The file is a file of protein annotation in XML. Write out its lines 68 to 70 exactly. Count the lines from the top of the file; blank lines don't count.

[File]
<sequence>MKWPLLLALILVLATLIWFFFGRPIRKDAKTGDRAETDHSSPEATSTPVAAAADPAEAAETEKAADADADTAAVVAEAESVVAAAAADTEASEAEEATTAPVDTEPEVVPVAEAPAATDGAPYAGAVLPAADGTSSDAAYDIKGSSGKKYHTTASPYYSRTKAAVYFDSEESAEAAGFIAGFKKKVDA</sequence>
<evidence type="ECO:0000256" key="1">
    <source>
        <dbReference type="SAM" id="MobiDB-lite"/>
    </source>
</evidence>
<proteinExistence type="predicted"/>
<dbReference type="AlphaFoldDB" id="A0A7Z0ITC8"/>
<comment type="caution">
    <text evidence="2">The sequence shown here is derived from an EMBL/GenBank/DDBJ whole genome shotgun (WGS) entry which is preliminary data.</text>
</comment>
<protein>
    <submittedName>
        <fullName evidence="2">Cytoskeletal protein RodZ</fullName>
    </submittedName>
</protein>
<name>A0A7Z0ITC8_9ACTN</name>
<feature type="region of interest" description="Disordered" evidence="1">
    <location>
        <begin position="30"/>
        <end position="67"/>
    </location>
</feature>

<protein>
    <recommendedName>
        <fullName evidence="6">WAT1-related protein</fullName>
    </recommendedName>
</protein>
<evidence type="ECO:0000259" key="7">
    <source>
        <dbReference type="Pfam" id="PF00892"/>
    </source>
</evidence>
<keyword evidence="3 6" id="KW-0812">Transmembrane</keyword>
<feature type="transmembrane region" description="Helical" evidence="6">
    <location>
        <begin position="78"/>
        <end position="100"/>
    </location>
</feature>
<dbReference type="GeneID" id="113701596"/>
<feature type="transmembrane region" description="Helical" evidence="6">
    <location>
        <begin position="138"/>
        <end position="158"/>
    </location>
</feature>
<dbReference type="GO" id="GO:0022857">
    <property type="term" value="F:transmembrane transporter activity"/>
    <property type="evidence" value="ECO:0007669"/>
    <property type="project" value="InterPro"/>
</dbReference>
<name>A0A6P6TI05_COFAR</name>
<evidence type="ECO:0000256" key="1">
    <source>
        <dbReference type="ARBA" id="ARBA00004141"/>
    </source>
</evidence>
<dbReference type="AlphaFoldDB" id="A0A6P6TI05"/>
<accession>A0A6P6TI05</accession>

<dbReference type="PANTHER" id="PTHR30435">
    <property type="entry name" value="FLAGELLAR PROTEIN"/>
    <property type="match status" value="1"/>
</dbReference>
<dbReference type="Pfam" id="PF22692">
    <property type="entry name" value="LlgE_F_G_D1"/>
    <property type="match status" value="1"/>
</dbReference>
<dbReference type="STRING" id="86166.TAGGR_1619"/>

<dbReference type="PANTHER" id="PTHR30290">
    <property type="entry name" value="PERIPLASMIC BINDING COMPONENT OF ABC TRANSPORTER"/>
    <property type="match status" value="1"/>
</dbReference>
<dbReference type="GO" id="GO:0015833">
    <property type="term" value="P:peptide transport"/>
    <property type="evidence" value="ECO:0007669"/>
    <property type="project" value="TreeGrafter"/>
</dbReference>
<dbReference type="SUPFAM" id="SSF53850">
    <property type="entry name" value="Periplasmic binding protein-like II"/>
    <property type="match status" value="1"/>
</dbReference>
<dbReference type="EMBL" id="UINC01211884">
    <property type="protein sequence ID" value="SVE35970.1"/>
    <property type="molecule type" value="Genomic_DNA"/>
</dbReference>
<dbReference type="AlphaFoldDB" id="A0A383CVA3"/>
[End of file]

</dbReference>
<dbReference type="STRING" id="86166.TAGGR_1619"/>

<dbReference type="PANTHER" id="PTHR30290">